Federal regulators are questioning the performance of retirement savings funds that are supposed to shift toward more conservative allocations as participants near retirement age.
Concerns about “target date funds” surfaced today in Washington at a hearing organized by the U.S. Department of Labor.
One participant, U.S. Securities and Exchange Commission Chairman Mary Schapiro, acknowledged that target-date funds have become an increasingly popular, “set it and forget it” savings option.
“But the reality of target date funds was quite surprising to many investors last year,” Schapiro said at the hearing, according to a written version of her remarks.
In 2008, the performance of what should have been the most conservative target-date funds – funds aimed at participants expecting to retire in 2010 — ranged from minus 3.6% to minus 41%, Schapiro reported.
“These varying results should cause all of us to pause and consider whether regulatory changes, industry reforms or other revisions are needed with respect to target date funds,” Schapiro said.
Ian Kopelman, the legal counsel for the Profit Sharing/401(k) Council of America, Chicago, urged regulators to adopt a long-term perspective when looking at target-date funds.
“Plan investments are for long-term investing, and questioning their propriety based on short-term performance will create havoc for the employer provided retirement plan system,” Kopelman said, according to the written version of his testimony. “Even prudent investors can suffer an investment loss!”
In 2008, Kopelman said, the PSCA found that 58% of private-employer defined contribution retirement plans offered target-date funds in 2008, up from 25% in 2005.
In April, another PSCA survey collected responses from about 400 plan sponsors that have been using target-date funds.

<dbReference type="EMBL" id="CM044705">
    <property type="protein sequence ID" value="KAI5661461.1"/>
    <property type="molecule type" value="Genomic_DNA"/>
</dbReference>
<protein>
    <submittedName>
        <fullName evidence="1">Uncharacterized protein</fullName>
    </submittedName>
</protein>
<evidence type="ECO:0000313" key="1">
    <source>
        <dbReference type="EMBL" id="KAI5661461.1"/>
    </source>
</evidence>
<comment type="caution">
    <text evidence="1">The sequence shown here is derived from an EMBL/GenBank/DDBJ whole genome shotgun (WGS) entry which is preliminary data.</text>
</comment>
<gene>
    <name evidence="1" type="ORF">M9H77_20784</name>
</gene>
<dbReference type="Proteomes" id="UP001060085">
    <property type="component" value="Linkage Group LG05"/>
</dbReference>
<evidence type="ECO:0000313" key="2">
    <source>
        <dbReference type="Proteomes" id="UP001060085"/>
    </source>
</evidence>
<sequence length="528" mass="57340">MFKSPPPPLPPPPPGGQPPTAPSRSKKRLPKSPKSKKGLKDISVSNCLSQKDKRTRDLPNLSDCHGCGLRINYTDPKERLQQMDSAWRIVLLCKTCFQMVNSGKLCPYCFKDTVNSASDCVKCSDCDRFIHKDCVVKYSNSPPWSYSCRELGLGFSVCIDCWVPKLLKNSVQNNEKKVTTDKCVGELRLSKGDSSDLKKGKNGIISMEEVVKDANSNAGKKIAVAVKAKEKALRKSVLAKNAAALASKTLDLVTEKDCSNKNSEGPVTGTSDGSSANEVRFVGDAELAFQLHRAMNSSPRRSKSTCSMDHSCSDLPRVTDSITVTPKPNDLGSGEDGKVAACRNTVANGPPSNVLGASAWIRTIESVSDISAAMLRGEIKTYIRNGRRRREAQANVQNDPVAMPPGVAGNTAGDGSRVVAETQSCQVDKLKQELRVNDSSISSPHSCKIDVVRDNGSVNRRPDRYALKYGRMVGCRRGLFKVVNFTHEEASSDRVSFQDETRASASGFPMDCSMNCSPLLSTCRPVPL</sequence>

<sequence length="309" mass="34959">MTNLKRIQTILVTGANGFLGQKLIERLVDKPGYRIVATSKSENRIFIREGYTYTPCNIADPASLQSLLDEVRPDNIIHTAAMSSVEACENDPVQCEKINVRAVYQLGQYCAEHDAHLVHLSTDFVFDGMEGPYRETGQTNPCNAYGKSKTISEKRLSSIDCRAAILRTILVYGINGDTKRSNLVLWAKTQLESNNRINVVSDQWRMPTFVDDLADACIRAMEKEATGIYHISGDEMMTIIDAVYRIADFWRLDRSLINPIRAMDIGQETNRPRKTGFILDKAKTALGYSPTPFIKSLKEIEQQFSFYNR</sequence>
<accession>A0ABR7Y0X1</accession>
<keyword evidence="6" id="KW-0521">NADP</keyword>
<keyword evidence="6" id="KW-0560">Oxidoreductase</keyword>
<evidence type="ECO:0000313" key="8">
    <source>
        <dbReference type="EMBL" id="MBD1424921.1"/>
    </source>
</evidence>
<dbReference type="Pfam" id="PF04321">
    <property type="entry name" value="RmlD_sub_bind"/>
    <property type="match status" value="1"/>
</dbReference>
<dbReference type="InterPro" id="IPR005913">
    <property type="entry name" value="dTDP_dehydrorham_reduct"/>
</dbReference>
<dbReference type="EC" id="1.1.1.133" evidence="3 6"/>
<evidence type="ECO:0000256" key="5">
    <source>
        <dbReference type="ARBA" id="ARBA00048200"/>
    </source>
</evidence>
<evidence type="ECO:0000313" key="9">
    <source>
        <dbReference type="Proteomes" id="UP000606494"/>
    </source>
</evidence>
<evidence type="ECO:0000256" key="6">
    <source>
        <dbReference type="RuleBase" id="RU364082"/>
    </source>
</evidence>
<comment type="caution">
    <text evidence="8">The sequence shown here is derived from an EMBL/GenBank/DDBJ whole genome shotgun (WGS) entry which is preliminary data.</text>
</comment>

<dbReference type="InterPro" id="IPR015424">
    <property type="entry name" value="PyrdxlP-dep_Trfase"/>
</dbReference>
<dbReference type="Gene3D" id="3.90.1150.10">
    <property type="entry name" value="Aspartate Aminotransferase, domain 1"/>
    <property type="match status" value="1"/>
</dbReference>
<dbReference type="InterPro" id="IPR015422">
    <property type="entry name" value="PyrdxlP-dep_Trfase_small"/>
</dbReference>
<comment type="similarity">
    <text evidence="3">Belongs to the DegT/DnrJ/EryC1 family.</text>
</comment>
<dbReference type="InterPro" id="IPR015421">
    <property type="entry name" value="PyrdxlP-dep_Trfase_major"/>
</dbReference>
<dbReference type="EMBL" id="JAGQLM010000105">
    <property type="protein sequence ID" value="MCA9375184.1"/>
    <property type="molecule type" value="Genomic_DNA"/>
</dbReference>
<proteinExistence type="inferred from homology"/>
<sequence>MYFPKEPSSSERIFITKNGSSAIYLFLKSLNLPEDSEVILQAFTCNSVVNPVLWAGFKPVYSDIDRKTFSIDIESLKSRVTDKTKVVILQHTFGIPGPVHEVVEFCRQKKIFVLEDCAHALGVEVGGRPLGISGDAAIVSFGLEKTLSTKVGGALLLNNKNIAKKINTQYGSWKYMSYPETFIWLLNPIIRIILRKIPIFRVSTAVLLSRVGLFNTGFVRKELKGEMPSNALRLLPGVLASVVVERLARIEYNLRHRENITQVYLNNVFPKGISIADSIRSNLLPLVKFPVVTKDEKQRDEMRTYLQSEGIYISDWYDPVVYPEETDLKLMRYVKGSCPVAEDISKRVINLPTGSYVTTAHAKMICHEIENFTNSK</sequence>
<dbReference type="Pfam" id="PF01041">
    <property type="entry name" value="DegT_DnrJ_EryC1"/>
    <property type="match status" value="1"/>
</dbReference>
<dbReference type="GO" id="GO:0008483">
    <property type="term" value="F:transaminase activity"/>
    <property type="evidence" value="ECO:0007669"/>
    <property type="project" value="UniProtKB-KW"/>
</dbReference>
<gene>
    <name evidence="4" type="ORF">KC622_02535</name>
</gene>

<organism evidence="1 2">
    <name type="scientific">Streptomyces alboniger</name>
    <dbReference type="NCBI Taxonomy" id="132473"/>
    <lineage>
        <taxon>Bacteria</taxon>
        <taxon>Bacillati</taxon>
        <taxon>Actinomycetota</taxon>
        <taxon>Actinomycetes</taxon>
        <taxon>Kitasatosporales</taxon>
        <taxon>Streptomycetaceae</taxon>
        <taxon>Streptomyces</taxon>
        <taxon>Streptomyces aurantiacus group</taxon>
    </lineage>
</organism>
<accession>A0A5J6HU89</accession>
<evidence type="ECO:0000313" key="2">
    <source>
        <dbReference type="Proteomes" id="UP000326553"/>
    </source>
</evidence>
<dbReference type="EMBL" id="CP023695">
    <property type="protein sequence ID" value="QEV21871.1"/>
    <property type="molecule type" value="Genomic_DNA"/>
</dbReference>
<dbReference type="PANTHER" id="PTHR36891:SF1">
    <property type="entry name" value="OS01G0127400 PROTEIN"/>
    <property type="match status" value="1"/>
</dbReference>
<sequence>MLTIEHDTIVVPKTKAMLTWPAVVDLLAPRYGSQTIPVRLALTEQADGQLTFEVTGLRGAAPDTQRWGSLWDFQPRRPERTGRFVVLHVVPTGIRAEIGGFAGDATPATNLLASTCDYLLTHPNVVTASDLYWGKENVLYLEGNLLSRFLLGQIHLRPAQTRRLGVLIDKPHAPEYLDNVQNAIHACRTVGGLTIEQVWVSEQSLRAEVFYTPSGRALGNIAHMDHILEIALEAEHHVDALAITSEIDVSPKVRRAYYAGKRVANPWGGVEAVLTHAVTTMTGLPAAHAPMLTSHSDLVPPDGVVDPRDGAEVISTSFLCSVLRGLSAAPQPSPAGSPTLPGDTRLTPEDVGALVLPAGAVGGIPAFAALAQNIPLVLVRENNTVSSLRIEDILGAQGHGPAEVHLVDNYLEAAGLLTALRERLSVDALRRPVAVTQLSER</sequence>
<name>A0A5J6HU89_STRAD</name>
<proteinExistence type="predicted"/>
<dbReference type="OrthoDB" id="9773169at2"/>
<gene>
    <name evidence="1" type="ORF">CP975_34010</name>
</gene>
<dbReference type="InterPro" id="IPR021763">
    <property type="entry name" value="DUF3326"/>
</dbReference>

“Most plan sponsors in the survey are satisfied with their target-date investment options, despite weak performance during the recent market crisis,” Kopelman said. “Only 13% of sponsors are dissatisfied, and only 1% [are] very dissatisfied.”
One question concerns the amount of stock that a participant nearing retirement should hold, Kopelman said.
“The overwhelming body of financial advice indicates that a new retiree should hold a substantial percentage of equities in their retirement account, in the general area of 50%,” Kopelman said. “This position is not influenced by a short-term value fluctuation at retirement. It is based on the 20- to 25-year investment horizon for a recent retiree. A plan fiduciary is, to a large degree, bound by this body of expert knowledge and ignores it at considerable risk.”
The assumed stability of Social Security and defined benefit pension income is another factor that affects the amount of risk that a typical retiree can take, Kopelman said.
The PSCA believes the target-date fund asset allocation shifting schedule, or “glide path,” “should extend throughout the life of the participant or beneficiary if the plan permits retired participants, terminated employees, or beneficiaries to remain in the plan beyond the normal retirement age,” Kopelman said.
Allison Klausner, an assistant general counsel at the American Benefits Council, Washington, recommended that lawmakers and regulators focus on whether the plan decision-maker is following prudent fund selection procedures, rather than imposing fund feature mandates.
“Any regulations promulgated should permit plan fiduciaries to make prudent decisions appropriate for its body of plan participants,” Klausner said. “We ask the agencies to respect that one size and one style will not be best for all plans.”
Mark Wayne, who represented the National Association of Independent Retirement Plan Advisors, Arlington, Va., said the Labor Department and the SEC should require target-date fund managers to give more information about asset allocation strategies.
Typical language in a target-date fund prospectus describes the fund’s investment objective as simply to “provide capital appreciation and current income consistent with its current asset allocation,” which is clearly not enough information, Wayne said.